Natural Resource Damage Assessment and Restoration, Bay-Delta Office
When oil or other hazardous substances enter the environment, fish, wildlife and natural resources can be injured. The San Francisco Bay-Delta Fish and Wildlife Office works to identify the natural resources injured, determine the extent of the injuries, recover damages from those responsible, and plan and carry out natural resource restoration activities.
RESTORATIONS IN PROGRESS
Chevron Castro Cove: This case involved the release of hydrocarbons and mercury from Chevron's Richmond Oil Refinery into Castro Cove. The trustees selected two restoration projects to provide compensation for injuries to natural resources in Castro Cove: the Dotson Family Marsh and Cullinan Ranch restoration projects. Details about these two projects can be found on this Restoration Success Stories in the San Francisco Bay page.
Cosco Busan Oil Spill: On Nov. 7, 2007, the cargo vessel Cosco Busan hit the San Francisco Bay Bridge in heavy fog. The impact ruptured the hull and spilled about 58,000 gallons of fuel oil into San Francisco Bay. Federal and state natural resource trustees have selected 12 restoration projects to restore and compensate for the injured resources and created a process that is intended to identify numerous recreational use improvements.
Luckenbach Oil Spill: This case addresses chronic releases of oil from the SS Jacob Luckenbach, a vessel that sank in the Pacific Ocean offshore of San Francisco in 1953. The trustees are implementing 14 restoration projects to benefit birds injured from the releases.
Kinder Morgan Suisun Marsh Diesel Spill: This case involves a 2004 diesel pipeline spill in Suisun Marsh. The Service and the California Department of Fish and Wildlife have selected two restoration projects in the Suisun Marsh area to compensate for injuries to marsh habitats.
Command Oil Spill: This case involves a 1998 oil spill in the Pacific Ocean offshore of San Mateo County. The Service is partnering with four other agencies to implement 10 restoration projects for seabirds and other resources affected by the spill.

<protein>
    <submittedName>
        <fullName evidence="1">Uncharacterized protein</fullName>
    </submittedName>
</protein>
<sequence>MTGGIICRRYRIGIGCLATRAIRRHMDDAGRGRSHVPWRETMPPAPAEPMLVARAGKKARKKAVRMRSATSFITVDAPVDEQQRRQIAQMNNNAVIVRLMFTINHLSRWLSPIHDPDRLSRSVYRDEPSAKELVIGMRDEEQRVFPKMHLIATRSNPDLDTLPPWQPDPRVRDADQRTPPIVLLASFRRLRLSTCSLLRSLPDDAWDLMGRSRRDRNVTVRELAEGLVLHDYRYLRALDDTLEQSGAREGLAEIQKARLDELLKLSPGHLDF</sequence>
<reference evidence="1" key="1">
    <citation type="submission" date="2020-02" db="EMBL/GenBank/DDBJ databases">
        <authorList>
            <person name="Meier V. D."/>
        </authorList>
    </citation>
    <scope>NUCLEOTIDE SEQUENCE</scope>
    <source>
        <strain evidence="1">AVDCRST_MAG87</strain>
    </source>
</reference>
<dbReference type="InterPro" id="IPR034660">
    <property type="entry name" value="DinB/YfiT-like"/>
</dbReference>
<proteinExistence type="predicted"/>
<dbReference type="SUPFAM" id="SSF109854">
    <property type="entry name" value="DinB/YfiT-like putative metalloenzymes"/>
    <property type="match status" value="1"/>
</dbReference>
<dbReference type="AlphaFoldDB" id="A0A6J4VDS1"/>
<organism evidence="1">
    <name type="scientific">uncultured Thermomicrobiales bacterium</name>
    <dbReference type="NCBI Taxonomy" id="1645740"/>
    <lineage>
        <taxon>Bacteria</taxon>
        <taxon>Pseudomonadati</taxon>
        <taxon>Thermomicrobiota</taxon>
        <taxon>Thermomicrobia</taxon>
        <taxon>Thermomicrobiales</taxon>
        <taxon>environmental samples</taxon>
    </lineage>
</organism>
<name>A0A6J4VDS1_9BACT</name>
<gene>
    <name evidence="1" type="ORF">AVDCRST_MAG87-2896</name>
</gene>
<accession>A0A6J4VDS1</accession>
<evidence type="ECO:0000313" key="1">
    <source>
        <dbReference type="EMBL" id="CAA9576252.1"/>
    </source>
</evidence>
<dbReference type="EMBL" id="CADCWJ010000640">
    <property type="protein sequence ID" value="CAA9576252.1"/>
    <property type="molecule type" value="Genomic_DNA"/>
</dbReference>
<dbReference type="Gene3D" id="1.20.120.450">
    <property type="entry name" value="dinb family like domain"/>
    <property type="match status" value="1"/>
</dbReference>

Dubai Star Oil Spill: During a refueling incident, the T/V Dubai Star spilled over 400 gallons of fuel oil into San Francisco Bay. The spill affected more than 10 miles of shoreline and resulted in shoreline oiling and bird mortalities, as well as beach and fisheries closures in the vicinity of Alameda Island. The Service responded to the spill, assessed injuries to natural resources along with other state and federal trustee agencies and supported the state settlement with the responsible party. Locations for restoration projects include Elsie Roemer Bird Sanctuary and Crown Memorial State Beach in Alameda.
Almaden Quicksilver Mine: This case involves releases of mercury from a mine in Santa Clara County into tributaries of the Guadalupe River. The responsible parties are implementing five restoration projects to benefit fish and wildlife affected by the mercury releases.
Iron Mountain Mine: This case addresses decades of releases of acid mine drainage and heavy metals into the Sacramento River near Redding. The Service is partnering with four other agencies to implement three restoration projects to benefit salmon and other resources.
Apex Houston Oil Spill: This case involved a 1986 oil spill in the Pacific Ocean offshore of San Francisco. The U.S. Fish and Wildlife Service and partners restored a common murre colony at Devils Slide Rock and completed other restoration actions for seabirds injured by the spill.
Shell Martinez Oil Spill: Following this 1988 oil spill at the Shell refinery in Martinez, the Service and other trustees implemented a restoration program to restore fish and wildlife populations and habitats affected by the spill.
United Heckathorn Superfund Site: The Fish and Wildlife Service and partners restored a 72-acre tidal marsh on San Pablo Bay National Wildlife Refuge to compensate for impacts of pesticide releases from a chemical manufacturing facility in Richmond.
Cape Mohican Oil Spill: This case involves a 1996 oil spill in San Francisco Bay. The Service partnered with four other agencies to implement 12 restoration projects to benefit birds, fish and shoreline habitats affected by the spill.